Mean patterns of Energy Fluxes
Global distributions of mean annual (2001-2013) energy fluxes from the FLUXCOM RS and RS+METEO ensembles. The first, second, and third row show net radiation, latent heat, and sensible heat fluxes, respectively (left: RS, right: RS+METEO).
Consistent with current understanding, mean annual latent heat and net radiation fluxes are the highest in tropical and the lowest in high latitude regions of the world (Figure 2). In contrast, mean annual sensible heat peaks in dry sub-tropical regions where latent heat fluxes are reduced due to expected water limitation on evapotranspiration which is known to increase the Bowen ratio (H/LE). These patterns are qualitatively consistent among the RS and RS+METEO ensemble products, while flux magnitude differences, e.g. larger net radiation of the RS product in the tropics, are also evident. In general, both RS and RS+METEO products show similar large-scale variations in energy fluxes but local-scale heterogeneities are better resolved in RS products (see the inset zoom-ins in Figure 2) due to a 6-fold increase in spatial resolution.
Global covariations of land-atmosphere energy fluxes, and their temporal variations and uncertainties in selected locations. RGB composite maps are with latent heat (LE) in the blue, sensible heat flux (H) in the red, and evaporative fraction (LE/Rn) in the green channel. Line plots show time series of LE (blue), H (red), and Rn (orange) for selected locations (0.5° grid cells, see map for RS) from 2001 to 2005 in MJ m-2 d-1. The shades around the lines indicate the uncertainty ranges (± 1 robust standard deviation) of ensemble members.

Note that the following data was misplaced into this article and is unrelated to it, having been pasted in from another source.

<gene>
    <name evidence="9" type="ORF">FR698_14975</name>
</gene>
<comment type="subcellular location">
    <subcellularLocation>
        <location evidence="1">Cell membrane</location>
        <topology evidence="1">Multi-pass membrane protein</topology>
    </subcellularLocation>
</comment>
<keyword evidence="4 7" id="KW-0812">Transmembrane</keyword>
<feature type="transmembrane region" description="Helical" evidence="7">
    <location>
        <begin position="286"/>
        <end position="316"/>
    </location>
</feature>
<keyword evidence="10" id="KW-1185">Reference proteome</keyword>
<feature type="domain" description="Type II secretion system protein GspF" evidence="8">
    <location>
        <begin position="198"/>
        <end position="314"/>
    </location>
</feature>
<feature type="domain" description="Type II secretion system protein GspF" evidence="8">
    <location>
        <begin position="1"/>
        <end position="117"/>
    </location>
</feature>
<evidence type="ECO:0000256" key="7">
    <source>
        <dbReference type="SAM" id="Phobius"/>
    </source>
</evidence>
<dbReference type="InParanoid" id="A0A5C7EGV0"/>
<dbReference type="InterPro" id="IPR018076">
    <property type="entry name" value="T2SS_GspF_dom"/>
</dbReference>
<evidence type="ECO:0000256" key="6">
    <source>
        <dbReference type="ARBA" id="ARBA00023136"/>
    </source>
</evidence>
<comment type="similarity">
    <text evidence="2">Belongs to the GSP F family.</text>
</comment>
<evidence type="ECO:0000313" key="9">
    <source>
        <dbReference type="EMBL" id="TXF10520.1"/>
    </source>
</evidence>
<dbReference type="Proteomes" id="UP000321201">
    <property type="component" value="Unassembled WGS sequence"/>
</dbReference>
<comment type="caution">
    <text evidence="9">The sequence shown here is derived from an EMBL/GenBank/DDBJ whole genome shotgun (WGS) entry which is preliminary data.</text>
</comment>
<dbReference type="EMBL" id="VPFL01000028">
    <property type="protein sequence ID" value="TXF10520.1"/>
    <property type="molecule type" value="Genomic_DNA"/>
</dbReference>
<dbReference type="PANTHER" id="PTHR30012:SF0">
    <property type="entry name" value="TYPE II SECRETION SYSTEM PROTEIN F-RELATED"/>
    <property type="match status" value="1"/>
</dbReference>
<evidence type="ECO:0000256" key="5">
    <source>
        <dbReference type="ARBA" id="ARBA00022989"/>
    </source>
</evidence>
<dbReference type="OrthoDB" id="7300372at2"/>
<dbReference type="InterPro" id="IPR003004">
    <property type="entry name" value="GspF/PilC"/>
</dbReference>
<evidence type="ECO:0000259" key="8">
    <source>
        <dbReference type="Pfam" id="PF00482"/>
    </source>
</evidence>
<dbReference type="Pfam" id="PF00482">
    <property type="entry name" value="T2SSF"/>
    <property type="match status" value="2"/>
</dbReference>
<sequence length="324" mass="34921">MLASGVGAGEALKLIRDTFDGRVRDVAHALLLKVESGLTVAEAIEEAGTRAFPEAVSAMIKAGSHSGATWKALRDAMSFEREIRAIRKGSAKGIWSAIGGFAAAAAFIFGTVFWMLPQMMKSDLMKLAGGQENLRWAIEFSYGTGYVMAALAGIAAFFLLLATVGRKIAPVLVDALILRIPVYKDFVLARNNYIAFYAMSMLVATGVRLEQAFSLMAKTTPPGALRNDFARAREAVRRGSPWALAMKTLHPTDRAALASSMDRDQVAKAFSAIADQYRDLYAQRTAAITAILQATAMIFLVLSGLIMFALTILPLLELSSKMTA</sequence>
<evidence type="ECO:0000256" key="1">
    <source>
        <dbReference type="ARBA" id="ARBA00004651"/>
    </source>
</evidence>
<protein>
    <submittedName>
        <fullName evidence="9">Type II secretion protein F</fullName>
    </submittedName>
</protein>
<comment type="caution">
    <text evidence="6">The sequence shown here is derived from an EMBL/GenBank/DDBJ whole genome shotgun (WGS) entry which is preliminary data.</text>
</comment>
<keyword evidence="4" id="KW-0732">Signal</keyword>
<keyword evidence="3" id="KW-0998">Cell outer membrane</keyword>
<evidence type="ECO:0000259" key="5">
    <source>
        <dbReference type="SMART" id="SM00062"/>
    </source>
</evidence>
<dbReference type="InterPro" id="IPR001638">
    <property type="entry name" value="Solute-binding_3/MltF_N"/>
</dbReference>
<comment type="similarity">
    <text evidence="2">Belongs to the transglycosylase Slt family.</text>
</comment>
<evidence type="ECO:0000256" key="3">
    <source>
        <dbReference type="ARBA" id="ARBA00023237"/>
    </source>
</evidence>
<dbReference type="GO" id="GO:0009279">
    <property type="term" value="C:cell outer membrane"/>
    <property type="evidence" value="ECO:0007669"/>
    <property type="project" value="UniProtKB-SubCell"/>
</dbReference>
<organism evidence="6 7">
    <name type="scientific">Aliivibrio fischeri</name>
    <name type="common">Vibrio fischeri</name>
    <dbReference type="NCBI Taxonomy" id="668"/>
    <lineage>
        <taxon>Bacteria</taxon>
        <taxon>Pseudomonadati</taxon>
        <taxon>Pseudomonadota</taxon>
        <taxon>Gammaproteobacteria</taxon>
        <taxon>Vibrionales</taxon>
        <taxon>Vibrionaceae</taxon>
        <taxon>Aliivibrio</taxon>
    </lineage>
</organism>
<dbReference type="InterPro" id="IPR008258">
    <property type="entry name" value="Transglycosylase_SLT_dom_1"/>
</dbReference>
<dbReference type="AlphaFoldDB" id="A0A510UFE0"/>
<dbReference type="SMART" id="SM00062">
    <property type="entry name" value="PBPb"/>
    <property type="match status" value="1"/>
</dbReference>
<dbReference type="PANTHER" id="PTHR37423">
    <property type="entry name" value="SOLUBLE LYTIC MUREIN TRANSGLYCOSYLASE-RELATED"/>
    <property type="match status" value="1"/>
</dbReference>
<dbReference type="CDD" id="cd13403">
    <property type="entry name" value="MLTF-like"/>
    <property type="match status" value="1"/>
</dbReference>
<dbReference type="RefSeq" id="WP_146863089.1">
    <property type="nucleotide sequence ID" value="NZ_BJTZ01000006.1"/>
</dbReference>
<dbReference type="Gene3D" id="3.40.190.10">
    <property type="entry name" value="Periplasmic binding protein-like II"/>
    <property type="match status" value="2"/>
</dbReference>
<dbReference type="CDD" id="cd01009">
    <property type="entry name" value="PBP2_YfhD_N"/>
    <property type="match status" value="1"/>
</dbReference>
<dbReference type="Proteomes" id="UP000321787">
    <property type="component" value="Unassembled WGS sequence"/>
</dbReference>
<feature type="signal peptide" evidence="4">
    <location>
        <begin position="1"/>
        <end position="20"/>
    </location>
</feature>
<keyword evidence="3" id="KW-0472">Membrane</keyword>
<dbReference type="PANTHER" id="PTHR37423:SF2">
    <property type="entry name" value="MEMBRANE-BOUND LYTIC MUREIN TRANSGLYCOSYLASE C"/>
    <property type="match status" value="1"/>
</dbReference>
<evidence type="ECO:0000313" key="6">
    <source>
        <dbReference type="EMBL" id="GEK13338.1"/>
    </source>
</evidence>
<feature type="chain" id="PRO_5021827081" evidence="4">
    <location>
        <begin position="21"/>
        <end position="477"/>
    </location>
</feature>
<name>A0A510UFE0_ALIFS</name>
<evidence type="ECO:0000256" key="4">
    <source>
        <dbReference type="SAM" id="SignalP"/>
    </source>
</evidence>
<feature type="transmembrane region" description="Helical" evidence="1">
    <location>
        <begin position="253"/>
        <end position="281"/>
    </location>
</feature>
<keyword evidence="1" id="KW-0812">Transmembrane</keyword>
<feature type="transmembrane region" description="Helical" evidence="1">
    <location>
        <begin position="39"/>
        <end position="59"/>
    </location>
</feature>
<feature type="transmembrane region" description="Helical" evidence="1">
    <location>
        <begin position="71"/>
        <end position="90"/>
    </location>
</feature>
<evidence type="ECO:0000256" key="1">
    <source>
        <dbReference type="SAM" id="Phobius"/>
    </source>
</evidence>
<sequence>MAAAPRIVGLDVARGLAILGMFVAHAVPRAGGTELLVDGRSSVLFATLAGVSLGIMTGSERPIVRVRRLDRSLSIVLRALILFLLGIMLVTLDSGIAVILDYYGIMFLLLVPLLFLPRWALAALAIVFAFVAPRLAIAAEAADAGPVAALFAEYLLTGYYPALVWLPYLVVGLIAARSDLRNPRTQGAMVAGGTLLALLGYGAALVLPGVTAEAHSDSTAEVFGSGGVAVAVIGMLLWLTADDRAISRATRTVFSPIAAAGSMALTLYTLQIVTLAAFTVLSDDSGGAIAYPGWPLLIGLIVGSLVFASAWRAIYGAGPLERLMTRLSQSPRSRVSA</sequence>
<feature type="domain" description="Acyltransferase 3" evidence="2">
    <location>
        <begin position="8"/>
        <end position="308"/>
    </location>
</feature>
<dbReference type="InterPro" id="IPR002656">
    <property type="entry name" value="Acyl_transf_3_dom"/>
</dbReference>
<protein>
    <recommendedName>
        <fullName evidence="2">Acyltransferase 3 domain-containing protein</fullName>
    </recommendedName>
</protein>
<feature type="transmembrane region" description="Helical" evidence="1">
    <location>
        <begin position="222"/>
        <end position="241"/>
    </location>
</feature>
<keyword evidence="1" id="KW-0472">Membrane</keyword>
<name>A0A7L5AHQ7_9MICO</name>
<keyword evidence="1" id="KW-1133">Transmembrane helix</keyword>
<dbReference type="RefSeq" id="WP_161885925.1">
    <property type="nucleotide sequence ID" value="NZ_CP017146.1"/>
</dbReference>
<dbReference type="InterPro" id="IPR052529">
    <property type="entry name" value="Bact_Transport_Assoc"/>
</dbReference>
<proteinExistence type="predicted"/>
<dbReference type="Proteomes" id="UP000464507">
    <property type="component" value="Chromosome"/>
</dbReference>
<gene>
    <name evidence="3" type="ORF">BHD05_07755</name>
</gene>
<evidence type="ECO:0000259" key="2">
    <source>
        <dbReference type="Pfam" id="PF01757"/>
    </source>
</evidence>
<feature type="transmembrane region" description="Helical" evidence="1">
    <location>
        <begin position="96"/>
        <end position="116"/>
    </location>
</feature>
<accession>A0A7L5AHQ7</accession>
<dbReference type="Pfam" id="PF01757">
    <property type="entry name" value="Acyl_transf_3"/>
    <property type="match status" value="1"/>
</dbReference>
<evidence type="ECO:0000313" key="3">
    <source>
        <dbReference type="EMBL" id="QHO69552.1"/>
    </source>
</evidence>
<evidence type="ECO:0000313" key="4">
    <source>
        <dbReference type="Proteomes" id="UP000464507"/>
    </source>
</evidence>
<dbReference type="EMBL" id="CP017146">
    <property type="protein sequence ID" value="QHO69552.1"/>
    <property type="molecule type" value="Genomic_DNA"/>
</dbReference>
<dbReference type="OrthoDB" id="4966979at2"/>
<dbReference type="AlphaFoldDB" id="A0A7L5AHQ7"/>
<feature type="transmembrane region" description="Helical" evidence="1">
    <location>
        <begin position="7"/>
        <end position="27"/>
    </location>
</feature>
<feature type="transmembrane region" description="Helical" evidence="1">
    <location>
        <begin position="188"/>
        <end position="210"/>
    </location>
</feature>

In these RGB maps, hot and dry regions appear as red where latent heat is low and net radiation is preferentially converted to sensible heat. Wet tropical regions with high net radiation and latent heat but low sensible heat appear as cyan. Regions where latent heat is energy limited but net radiation is intermediate or low appear in green. The partitioning of Rn into LE and H components is similar for both RS+METEO and RS products (Figure 3) with some regional differences visible. To illustrate local differences among the RS and RS+METEO ensemble products, as well as seasonal variations of energy fluxes and its uncertainties, we present time series of selected locations (0.5° grid cells) in subpanels of Figure 3. For example, in the selected location in North America (A), situated at the transition between water limited and energy limited regime of evapotranspiration, we see more H relative to LE in the RS ensemble compared to the RS+METEO ensemble. Similar patterns of slightly different net radiation partitioning in LE and H are also evident in other transitional locations in Africa (E) and Australia (F). Energy flux uncertainties (see shading in Figure 3) vary spatially, seasonally, and interannually as well as between the RS and the RS+METEO ensemble products. Where uncertainties of the RS+METEO ensemble are larger compared to the RS ensemble suggests larger contributions of meteorological forcing data uncertainty, while larger uncertainty of the RS ensemble may indicate larger contribution of machine learning method choice, perhaps due to poor constraints by flux tower stations. Overall, there is high level of consistency between the RS and RS+METEO ensemble products for seasonality and flux magnitudes as well as their uncertainties.
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